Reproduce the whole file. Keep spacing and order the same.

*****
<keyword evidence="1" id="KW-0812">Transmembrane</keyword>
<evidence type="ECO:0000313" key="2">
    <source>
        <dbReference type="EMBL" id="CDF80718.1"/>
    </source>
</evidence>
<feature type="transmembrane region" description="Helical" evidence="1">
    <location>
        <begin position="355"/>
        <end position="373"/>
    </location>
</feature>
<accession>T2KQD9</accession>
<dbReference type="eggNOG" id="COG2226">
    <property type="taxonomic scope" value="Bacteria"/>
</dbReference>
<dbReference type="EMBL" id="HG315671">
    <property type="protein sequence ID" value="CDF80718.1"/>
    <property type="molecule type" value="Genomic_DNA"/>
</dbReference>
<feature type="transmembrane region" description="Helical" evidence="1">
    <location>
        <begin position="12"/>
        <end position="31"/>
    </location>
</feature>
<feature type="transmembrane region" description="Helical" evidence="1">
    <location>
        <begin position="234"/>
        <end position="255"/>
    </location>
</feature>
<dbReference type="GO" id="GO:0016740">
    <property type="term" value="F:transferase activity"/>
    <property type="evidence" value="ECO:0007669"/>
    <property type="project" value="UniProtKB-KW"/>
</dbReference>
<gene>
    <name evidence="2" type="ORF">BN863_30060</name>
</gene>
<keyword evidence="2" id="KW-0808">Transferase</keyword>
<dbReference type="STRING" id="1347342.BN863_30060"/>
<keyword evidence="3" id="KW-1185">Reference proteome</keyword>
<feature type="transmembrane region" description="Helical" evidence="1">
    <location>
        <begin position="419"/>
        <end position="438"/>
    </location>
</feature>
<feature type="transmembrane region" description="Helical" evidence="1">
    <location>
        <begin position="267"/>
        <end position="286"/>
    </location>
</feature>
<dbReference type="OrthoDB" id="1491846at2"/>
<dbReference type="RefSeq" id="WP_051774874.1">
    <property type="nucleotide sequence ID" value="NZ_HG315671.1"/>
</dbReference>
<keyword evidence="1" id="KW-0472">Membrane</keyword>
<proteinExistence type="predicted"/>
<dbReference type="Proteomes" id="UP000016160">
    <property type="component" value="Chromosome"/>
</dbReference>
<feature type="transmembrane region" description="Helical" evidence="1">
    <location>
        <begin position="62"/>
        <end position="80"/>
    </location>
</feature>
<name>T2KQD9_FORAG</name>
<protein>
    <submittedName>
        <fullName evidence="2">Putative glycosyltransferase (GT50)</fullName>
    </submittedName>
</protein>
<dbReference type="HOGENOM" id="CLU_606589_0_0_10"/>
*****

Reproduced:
<keyword evidence="1" id="KW-0812">Transmembrane</keyword>
<evidence type="ECO:0000313" key="2">
    <source>
        <dbReference type="EMBL" id="CDF80718.1"/>
    </source>
</evidence>
<feature type="transmembrane region" description="Helical" evidence="1">
    <location>
        <begin position="355"/>
        <end position="373"/>
    </location>
</feature>
<accession>T2KQD9</accession>
<dbReference type="eggNOG" id="COG2226">
    <property type="taxonomic scope" value="Bacteria"/>
</dbReference>
<dbReference type="EMBL" id="HG315671">
    <property type="protein sequence ID" value="CDF80718.1"/>
    <property type="molecule type" value="Genomic_DNA"/>
</dbReference>
<feature type="transmembrane region" description="Helical" evidence="1">
    <location>
        <begin position="12"/>
        <end position="31"/>
    </location>
</feature>
<feature type="transmembrane region" description="Helical" evidence="1">
    <location>
        <begin position="234"/>
        <end position="255"/>
    </location>
</feature>
<dbReference type="GO" id="GO:0016740">
    <property type="term" value="F:transferase activity"/>
    <property type="evidence" value="ECO:0007669"/>
    <property type="project" value="UniProtKB-KW"/>
</dbReference>
<gene>
    <name evidence="2" type="ORF">BN863_30060</name>
</gene>
<keyword evidence="2" id="KW-0808">Transferase</keyword>
<dbReference type="STRING" id="1347342.BN863_30060"/>
<keyword evidence="3" id="KW-1185">Reference proteome</keyword>
<feature type="transmembrane region" description="Helical" evidence="1">
    <location>
        <begin position="419"/>
        <end position="438"/>
    </location>
</feature>
<feature type="transmembrane region" description="Helical" evidence="1">
    <location>
        <begin position="267"/>
        <end position="286"/>
    </location>
</feature>
<dbReference type="OrthoDB" id="1491846at2"/>
<dbReference type="RefSeq" id="WP_051774874.1">
    <property type="nucleotide sequence ID" value="NZ_HG315671.1"/>
</dbReference>
<keyword evidence="1" id="KW-0472">Membrane</keyword>
<proteinExistence type="predicted"/>
<dbReference type="Proteomes" id="UP000016160">
    <property type="component" value="Chromosome"/>
</dbReference>
<feature type="transmembrane region" description="Helical" evidence="1">
    <location>
        <begin position="62"/>
        <end position="80"/>
    </location>
</feature>
<name>T2KQD9_FORAG</name>
<protein>
    <submittedName>
        <fullName evidence="2">Putative glycosyltransferase (GT50)</fullName>
    </submittedName>
</protein>
<dbReference type="HOGENOM" id="CLU_606589_0_0_10"/>